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March 20, 2007

Comments

Guy

John,

I sense you pulling your punches to start a debate. Ok, you got me. I'm in.

We all know what PVRs are doing don't we. Every independent study conducted thus far (ie not by Sky or ITV) has shown that it substantially reduces ad viewing for obvious reasons. Anybody that owns one will tell you this.

The problem of course is that they're going to change fundamentally the commercial TV business model but nobody knows quite what the new model looks like. So in the meantime the likes of Sky are not only trying to say the world hasn't changed (whilst they work out where to place their bets) but in this Phoney War period they are actually trying to get double bubble by saying that people still watch all the ads (therefore ad revenue stays the same) and meanwhile get £10 a month from 1.5 million people for Sky+ subscriptions!

Given we're are talking about the shake-up of a multi-billion pound industry where there will be some serious fortunes won and lost, I wouldn't trust any of the data currently being published. A few BARB numbers the wrong way could cause a revenue and share-price implosion.

I think what is required is a couple of major advertisers like P&G to call the commercial TV channels bluff and say they're not paying the rates any more.

john

You might think that Guy and maybe I do too, but I wonder what Thinkbox think.

Guy

Gosh John, I don't think I rightly know. I'm sure they're all very good and objective people trying their hardest to tell the truth at all times. By the way, who funds Thinkbox again?

Tess Alps

Not dead yet and never will be - but it is changing. What's important is that we stop talking about a death that is not going to happen and start getting ready to embrace all the new opportunities that change will bring.

You and Guy are of course right to be sceptical about all research, but I promise you that Thinkbox wouldn't last very long if we cynically massaged data to come up with the story that would best suit our shareholders.

I could write reams in response but I'll try and confine myself to the main points. Broadcast TV is genuinely very resilient. Our charts show small declines across most audiences since 2004. However, if we had shown 5 or 10 years ago you'd see that we watched slightly more broadcast Tv in 2006 than back then, 10 minutes and 40 minutes more per week respectively.

The biggest driver of the continuing growth in commercial impacts is the growth of commercial TV's share of broadcast telly at the expense of the BBC. This is in no way to criticise the BBC; it's just the inevitable consequence of homes getting one of the three main forms of multi-channel TV: digital terrestrial, cable or satellite. This share growth will continue until at least 2012 when digital switchover will be complete.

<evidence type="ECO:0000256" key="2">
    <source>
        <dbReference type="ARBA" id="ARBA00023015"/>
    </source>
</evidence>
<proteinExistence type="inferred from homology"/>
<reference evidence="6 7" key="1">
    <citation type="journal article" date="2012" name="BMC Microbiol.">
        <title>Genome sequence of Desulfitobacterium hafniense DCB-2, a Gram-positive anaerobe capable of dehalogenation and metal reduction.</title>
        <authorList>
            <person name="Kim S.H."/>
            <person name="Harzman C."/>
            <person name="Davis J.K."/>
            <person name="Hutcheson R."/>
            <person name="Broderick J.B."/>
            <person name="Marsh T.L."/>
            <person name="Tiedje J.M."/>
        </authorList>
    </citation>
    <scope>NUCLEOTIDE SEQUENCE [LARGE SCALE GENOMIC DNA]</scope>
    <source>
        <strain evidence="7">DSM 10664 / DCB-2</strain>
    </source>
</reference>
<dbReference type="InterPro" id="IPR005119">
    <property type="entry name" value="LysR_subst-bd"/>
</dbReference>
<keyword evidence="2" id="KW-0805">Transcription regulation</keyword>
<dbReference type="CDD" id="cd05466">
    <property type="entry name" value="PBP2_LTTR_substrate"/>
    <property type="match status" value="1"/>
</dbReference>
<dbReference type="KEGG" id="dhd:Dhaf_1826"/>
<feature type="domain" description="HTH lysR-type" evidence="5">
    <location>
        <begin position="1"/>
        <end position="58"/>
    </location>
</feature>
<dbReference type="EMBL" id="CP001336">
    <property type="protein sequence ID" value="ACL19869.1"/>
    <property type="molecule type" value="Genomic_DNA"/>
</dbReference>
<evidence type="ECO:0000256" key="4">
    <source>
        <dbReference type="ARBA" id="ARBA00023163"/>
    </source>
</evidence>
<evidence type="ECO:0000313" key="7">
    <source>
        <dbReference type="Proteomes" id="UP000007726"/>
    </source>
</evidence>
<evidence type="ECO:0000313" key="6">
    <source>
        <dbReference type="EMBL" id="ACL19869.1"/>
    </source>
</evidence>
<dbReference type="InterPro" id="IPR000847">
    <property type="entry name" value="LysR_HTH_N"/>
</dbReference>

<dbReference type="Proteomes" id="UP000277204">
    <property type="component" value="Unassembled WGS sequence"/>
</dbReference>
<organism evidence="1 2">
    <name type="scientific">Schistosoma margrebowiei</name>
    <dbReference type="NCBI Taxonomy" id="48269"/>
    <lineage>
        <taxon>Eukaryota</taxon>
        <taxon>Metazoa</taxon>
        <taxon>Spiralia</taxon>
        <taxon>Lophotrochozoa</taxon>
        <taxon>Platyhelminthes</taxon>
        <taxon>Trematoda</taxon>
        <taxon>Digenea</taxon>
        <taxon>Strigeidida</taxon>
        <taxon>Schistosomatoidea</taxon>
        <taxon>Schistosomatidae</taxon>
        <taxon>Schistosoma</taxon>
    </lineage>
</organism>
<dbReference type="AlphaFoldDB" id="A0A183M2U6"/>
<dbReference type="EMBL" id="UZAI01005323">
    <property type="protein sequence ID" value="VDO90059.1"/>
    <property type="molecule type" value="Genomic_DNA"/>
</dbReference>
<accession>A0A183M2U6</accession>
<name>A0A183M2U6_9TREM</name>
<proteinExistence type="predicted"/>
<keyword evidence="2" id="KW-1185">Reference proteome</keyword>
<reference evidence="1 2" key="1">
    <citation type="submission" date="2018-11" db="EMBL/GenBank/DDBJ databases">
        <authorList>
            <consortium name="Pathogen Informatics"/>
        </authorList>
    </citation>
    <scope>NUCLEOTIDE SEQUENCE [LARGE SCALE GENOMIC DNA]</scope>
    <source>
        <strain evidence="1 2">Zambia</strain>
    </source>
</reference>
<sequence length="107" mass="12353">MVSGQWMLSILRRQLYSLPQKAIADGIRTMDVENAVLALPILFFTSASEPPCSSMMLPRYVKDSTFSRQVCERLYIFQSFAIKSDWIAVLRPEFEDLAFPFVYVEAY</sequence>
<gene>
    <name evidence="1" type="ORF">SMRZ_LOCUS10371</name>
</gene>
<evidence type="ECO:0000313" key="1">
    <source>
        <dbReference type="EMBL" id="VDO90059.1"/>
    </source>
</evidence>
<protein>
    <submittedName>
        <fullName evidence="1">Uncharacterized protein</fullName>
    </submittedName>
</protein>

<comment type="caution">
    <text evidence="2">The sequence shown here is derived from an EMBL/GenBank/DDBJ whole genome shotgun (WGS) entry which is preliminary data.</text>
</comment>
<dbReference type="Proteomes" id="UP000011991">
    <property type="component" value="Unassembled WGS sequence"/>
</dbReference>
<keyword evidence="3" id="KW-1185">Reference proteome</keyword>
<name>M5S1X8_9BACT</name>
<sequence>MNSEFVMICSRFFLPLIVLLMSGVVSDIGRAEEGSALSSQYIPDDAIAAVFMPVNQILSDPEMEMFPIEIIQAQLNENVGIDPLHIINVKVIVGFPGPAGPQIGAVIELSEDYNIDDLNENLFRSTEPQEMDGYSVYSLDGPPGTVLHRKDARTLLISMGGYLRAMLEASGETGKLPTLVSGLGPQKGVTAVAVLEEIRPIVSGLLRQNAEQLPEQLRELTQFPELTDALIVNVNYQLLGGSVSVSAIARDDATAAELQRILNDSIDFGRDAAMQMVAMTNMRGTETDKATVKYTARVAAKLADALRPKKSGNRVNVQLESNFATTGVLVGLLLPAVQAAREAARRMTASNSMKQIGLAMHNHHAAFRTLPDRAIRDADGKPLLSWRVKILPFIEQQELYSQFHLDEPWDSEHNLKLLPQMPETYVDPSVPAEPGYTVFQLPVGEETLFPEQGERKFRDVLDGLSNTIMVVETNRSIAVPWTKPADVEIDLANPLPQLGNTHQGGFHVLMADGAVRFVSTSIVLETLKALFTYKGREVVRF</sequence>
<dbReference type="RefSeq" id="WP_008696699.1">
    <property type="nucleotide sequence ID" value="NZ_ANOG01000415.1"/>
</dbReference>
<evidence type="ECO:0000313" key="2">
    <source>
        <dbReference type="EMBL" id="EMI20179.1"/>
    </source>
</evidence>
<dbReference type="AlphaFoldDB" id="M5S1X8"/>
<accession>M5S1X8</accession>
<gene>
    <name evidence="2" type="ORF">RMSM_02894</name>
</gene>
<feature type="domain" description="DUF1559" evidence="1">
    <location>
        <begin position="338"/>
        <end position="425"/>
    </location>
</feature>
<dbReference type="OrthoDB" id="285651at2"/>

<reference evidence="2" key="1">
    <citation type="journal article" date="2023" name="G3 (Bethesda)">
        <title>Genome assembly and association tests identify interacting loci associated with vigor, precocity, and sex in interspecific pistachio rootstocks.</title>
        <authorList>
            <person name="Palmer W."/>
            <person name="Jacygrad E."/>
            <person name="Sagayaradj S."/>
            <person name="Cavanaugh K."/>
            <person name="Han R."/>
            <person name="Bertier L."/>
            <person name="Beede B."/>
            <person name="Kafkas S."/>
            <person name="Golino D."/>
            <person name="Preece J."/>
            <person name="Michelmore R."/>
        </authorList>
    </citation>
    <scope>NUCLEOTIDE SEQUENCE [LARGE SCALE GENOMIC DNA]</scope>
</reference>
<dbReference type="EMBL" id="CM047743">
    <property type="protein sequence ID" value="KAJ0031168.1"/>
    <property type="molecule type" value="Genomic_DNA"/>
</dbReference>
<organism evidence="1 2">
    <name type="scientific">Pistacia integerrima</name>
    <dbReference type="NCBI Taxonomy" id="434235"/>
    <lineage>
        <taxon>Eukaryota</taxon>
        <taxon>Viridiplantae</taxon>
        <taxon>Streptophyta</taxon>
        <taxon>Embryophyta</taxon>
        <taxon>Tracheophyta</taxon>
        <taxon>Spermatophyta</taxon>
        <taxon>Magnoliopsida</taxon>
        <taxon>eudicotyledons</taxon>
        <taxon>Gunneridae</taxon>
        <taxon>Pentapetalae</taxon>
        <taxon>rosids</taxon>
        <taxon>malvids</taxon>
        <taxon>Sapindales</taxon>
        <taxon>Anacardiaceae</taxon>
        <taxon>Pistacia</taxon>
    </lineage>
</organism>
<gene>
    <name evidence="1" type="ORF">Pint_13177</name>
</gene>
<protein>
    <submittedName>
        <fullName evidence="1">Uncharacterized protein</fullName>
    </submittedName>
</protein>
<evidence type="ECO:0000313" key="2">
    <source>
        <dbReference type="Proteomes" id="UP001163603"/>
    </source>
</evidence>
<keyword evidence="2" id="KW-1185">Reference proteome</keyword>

But that's just broadcast telly. TV is also growing via new technologies like mobile, internet and IPTV, none of which are measured by BARB yet. TV content is in massive demand and the internet is facilitating this.

However, this doesn't necessarily mean that TV spot advertising is as desired. Let me explain about the PVR data. BARB can measure them, but the Skyview panel is 20,000 homes strong and PVR owners are about 25% of them. It is this data that tells us PVR owners start watching 20 minutes more a day when they get Sky+. Now, we can't independently audit this but Sky have gone on record quoting this statistic. We are trying to investigate why this might be so and early anecdotal findings suggest a) that TV is more enjoyable when they can control their choice and b) people are watching fewer rented and bought DVDs in favout of stuff sitting on their hard disk.

Both BARB, SKY and the London Business School research agree that PVR owners on average still spend about 85% of their viewing to live broadcasting. Of the 15% that is time-shifted they watch nearly 40% of ad-breaks at normal speed and fast forward 60%. But becasue they watch more TV the net effect is that PVR owners end up watching more ads than before they got it. It's definitely counter-intuitive, but we really must be careful not to use research of one I do x, so everyone must do x) in some of these emerging trends.

But people do like good TV ads, are happy to watch them, stop and rewind them to watch again on their PVR and search for them on Youtube. We just have to make all our TV ads brilliant which of course is a doddle!

I think people appreciate the rapid growth of the internet and assume wrongly that this is displacing TV time. The truth is that time spent on the internet, as shown by the IPA's Touchpoints survey is much more during the day, mostly on email, search or buying stuff. Young people do spend less time watching broadcast TV, but then they always have and always will. So as marketing professionals we can love TV *and* the internet and in fact they are fantastically complementary in many ways.

Much more could be said but I think I should stop now!

John Dodds

I wouldn't go as far as to say that if something seems counter intuitive then it's probably wrong, but I would suggest that counter-intuitive results need to be looked at closely.

Tess tells us that nearly 40% of time-shifted ad breaks are watched at normal speed. The cynic in me wonders how much of that is due to viewers who aren't aware that they can fast forward and more seriously whether that proprotion will remain that high over time?

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